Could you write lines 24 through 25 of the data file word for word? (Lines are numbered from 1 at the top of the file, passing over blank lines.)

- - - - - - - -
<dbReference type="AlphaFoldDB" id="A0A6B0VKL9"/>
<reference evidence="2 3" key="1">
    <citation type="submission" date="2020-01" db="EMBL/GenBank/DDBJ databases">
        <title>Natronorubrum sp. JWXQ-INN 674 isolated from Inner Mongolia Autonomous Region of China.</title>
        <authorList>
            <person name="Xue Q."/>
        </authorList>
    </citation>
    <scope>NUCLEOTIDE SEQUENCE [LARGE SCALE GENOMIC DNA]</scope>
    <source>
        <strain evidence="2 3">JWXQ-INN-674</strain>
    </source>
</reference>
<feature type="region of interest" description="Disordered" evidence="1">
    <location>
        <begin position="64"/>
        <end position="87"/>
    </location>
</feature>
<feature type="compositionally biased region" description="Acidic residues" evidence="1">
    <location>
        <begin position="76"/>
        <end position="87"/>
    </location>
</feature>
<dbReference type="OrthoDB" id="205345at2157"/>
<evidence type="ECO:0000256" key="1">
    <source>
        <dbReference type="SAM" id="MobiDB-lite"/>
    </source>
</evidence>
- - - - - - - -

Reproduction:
    </location>
</feature>